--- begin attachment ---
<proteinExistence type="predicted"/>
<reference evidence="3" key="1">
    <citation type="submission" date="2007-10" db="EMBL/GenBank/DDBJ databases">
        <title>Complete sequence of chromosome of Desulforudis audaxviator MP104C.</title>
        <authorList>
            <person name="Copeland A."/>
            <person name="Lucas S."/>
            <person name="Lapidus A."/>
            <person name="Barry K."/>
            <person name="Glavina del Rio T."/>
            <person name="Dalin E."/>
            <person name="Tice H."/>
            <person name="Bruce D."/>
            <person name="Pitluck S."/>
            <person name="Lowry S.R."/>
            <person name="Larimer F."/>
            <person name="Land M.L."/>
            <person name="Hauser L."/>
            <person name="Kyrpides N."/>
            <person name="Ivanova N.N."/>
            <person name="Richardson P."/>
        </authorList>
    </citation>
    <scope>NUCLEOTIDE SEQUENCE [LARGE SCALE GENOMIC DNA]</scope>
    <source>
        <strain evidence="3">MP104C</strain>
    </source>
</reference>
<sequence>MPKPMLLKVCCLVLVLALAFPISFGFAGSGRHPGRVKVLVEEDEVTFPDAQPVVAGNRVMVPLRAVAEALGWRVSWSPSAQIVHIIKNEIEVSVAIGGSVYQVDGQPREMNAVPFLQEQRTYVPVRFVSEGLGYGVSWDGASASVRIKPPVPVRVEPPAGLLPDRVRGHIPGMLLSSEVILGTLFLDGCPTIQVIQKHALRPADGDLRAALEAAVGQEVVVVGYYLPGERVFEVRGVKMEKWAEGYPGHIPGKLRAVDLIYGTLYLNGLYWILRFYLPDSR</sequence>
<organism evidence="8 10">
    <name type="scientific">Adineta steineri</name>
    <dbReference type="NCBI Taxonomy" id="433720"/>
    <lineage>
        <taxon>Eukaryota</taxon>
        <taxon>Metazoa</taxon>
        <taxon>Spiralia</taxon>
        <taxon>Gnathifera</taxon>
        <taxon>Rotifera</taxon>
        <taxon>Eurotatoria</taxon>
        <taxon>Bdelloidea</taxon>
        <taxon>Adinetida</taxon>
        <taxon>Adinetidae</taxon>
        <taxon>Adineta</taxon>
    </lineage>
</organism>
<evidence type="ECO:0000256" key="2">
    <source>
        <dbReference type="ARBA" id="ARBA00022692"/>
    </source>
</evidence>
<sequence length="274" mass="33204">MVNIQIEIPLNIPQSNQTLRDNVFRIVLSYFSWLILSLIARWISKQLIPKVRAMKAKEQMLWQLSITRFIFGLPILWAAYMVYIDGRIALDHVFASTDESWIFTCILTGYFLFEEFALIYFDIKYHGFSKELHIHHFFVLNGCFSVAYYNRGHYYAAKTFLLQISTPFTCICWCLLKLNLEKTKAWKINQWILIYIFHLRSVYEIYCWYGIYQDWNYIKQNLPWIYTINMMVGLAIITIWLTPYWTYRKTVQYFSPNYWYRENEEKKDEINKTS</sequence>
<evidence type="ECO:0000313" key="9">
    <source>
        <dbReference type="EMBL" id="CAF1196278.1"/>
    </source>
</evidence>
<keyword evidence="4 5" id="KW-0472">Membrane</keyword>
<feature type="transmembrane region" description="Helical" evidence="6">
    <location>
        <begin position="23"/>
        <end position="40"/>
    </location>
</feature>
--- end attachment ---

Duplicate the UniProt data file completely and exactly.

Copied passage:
<proteinExistence type="predicted"/>
<reference evidence="3" key="1">
    <citation type="submission" date="2007-10" db="EMBL/GenBank/DDBJ databases">
        <title>Complete sequence of chromosome of Desulforudis audaxviator MP104C.</title>
        <authorList>
            <person name="Copeland A."/>
            <person name="Lucas S."/>
            <person name="Lapidus A."/>
            <person name="Barry K."/>
            <person name="Glavina del Rio T."/>
            <person name="Dalin E."/>
            <person name="Tice H."/>
            <person name="Bruce D."/>
            <person name="Pitluck S."/>
            <person name="Lowry S.R."/>
            <person name="Larimer F."/>
            <person name="Land M.L."/>
            <person name="Hauser L."/>
            <person name="Kyrpides N."/>
            <person name="Ivanova N.N."/>
            <person name="Richardson P."/>
        </authorList>
    </citation>
    <scope>NUCLEOTIDE SEQUENCE [LARGE SCALE GENOMIC DNA]</scope>
    <source>
        <strain evidence="3">MP104C</strain>
    </source>
</reference>
<sequence>MPKPMLLKVCCLVLVLALAFPISFGFAGSGRHPGRVKVLVEEDEVTFPDAQPVVAGNRVMVPLRAVAEALGWRVSWSPSAQIVHIIKNEIEVSVAIGGSVYQVDGQPREMNAVPFLQEQRTYVPVRFVSEGLGYGVSWDGASASVRIKPPVPVRVEPPAGLLPDRVRGHIPGMLLSSEVILGTLFLDGCPTIQVIQKHALRPADGDLRAALEAAVGQEVVVVGYYLPGERVFEVRGVKMEKWAEGYPGHIPGKLRAVDLIYGTLYLNGLYWILRFYLPDSR</sequence>
<organism evidence="8 10">
    <name type="scientific">Adineta steineri</name>
    <dbReference type="NCBI Taxonomy" id="433720"/>
    <lineage>
        <taxon>Eukaryota</taxon>
        <taxon>Metazoa</taxon>
        <taxon>Spiralia</taxon>
        <taxon>Gnathifera</taxon>
        <taxon>Rotifera</taxon>
        <taxon>Eurotatoria</taxon>
        <taxon>Bdelloidea</taxon>
        <taxon>Adinetida</taxon>
        <taxon>Adinetidae</taxon>
        <taxon>Adineta</taxon>
    </lineage>
</organism>
<evidence type="ECO:0000256" key="2">
    <source>
        <dbReference type="ARBA" id="ARBA00022692"/>
    </source>
</evidence>
<sequence length="274" mass="33204">MVNIQIEIPLNIPQSNQTLRDNVFRIVLSYFSWLILSLIARWISKQLIPKVRAMKAKEQMLWQLSITRFIFGLPILWAAYMVYIDGRIALDHVFASTDESWIFTCILTGYFLFEEFALIYFDIKYHGFSKELHIHHFFVLNGCFSVAYYNRGHYYAAKTFLLQISTPFTCICWCLLKLNLEKTKAWKINQWILIYIFHLRSVYEIYCWYGIYQDWNYIKQNLPWIYTINMMVGLAIITIWLTPYWTYRKTVQYFSPNYWYRENEEKKDEINKTS</sequence>
<evidence type="ECO:0000313" key="9">
    <source>
        <dbReference type="EMBL" id="CAF1196278.1"/>
    </source>
</evidence>
<keyword evidence="4 5" id="KW-0472">Membrane</keyword>
<feature type="transmembrane region" description="Helical" evidence="6">
    <location>
        <begin position="23"/>
        <end position="40"/>
    </location>
</feature>